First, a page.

Indian Army maintains helipads and a gravel air strip in this sector, the highest airstrip in the world. Routine sorties are carried out using AN-32 aircraft to provide relief and supplies to the troops stationed nearby.
The base was established during the Sino-Indian conflict in 1962. It was operated with American-supplied Fairchild Packets from 1962 to 1966, when it had to be closed down when an earthquake caused loosening of the surface soil, making the area unsuitable for fixed-wing aircraft. The airfield was made operational again on 31 May 2008, when an Indian Air Force AN-32 landed there.
There has been no firing from either side but the India-China border can hardly be described as “tranquil”. Why did the Chinese choose Daulat Beg? Does this place hold any strategic significance?
The Chinese have not forgotten that it was at this place where the Indians had set up its landing strip during the 1962 Sino-Indian War. India reopened this strip and operationalised it five years ago. If a war were to break out between India and China, Daulat Beg would be a frontline airstrip to launch air strikes against the Chinese. China knows that Daulat Beg is a strategic asset for India as this 16,700 feet airstrip in Aksai Chin area is the world’s highest airstrip and is very close to the China border.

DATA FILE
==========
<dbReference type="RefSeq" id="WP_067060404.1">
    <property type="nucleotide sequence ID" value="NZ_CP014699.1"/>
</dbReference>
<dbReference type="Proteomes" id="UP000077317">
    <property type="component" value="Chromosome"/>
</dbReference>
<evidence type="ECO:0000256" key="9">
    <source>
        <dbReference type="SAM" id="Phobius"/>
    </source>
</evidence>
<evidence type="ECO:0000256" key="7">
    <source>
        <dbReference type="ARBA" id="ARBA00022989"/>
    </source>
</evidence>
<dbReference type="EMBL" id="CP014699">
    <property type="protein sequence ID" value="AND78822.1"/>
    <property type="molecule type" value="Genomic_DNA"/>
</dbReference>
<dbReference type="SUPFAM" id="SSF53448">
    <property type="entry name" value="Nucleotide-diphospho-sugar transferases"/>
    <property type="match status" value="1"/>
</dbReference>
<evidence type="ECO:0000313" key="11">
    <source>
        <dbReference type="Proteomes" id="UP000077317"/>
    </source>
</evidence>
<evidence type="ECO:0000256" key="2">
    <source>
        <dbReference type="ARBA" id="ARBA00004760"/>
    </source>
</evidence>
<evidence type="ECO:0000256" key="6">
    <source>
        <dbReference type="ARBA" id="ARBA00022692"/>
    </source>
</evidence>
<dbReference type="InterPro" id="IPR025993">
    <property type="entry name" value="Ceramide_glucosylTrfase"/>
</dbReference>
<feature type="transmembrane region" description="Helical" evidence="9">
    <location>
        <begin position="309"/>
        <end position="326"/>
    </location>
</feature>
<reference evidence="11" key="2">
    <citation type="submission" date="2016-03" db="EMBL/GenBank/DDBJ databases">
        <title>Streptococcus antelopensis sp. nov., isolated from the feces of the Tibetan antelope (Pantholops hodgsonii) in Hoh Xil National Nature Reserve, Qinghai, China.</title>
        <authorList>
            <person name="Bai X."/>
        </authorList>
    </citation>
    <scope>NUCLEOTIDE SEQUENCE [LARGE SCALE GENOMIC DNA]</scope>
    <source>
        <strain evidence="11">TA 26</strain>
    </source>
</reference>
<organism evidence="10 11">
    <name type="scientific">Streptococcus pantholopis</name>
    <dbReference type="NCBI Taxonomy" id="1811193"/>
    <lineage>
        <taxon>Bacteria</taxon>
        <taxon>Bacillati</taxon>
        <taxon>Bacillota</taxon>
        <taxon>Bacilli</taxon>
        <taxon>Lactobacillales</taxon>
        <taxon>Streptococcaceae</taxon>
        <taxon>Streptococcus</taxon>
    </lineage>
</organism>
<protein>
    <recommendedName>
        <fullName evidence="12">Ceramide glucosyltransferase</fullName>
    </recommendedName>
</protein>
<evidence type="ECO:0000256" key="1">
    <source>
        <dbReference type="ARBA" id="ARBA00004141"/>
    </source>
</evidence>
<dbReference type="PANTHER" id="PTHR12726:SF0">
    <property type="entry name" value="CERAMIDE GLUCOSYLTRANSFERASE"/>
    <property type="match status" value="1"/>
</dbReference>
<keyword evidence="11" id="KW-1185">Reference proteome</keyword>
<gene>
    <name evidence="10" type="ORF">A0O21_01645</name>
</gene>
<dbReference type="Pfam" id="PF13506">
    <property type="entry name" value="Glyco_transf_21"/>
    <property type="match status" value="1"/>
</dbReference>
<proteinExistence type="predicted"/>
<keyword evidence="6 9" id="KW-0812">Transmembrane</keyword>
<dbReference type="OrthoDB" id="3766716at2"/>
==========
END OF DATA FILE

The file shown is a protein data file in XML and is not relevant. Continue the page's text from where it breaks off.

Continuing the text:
400 incursions along Sino-India border
Ladakh region shares a 646 kilometre long LAC with China, which is not demarcated at several places. The PLA in the past has intruded into Indian territory in Ladakh several times and Indian Govt has been playing down such intrusions in the past.
Last year in September, six soldiers of the PLA were detained and let off by an Indian patrolling party in the Chumar area of Leh. The Chinese troopers riding on horses entered into Indian territory when they were detained by Indian Army patrol.